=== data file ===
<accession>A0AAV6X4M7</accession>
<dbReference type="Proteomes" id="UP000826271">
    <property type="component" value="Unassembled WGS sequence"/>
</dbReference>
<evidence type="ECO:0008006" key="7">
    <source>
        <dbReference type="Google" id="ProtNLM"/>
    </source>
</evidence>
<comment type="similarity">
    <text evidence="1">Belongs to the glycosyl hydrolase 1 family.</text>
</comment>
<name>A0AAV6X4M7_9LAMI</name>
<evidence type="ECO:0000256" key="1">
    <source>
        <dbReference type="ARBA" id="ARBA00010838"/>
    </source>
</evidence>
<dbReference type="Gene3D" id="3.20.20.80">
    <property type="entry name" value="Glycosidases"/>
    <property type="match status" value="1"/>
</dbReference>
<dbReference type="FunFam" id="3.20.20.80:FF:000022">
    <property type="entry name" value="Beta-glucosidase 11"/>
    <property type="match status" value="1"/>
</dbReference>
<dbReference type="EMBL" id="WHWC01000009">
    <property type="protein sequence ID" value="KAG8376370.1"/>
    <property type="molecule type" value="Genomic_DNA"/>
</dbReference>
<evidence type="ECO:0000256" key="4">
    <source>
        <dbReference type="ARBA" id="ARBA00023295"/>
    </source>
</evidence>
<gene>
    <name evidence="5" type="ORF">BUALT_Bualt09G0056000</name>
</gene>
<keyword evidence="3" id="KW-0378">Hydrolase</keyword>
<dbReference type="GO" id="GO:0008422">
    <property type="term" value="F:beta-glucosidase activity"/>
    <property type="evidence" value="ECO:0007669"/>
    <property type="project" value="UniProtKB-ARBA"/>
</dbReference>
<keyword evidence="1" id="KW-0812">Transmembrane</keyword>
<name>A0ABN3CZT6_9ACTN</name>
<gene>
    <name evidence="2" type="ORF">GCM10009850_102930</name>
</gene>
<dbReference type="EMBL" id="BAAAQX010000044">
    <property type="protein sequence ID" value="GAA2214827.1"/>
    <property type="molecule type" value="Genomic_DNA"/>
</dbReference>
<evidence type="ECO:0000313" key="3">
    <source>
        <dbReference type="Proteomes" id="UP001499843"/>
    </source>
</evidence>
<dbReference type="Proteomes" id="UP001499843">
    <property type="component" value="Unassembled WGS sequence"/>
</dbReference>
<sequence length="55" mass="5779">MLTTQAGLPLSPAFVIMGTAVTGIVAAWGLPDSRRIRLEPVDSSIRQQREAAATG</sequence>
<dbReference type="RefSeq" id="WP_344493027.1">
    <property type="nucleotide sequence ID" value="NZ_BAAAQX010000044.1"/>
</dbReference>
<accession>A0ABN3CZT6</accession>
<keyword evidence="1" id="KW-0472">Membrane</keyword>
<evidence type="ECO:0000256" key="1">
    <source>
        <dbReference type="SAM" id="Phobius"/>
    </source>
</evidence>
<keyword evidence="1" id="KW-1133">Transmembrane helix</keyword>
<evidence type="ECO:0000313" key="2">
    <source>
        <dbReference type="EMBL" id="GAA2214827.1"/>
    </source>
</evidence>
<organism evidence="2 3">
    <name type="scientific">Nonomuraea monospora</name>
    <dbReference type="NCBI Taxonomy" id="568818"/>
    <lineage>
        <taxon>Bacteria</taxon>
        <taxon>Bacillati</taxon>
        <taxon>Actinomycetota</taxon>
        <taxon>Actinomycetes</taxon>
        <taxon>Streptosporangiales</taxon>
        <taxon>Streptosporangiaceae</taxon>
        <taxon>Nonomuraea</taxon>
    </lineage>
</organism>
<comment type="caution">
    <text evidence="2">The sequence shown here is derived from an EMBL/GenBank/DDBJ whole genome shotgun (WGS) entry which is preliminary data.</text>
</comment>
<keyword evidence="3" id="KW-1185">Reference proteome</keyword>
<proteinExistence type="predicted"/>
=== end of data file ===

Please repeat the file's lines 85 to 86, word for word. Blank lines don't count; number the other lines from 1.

        <taxon>Actinomycetota</taxon>
        <taxon>Actinomycetes</taxon>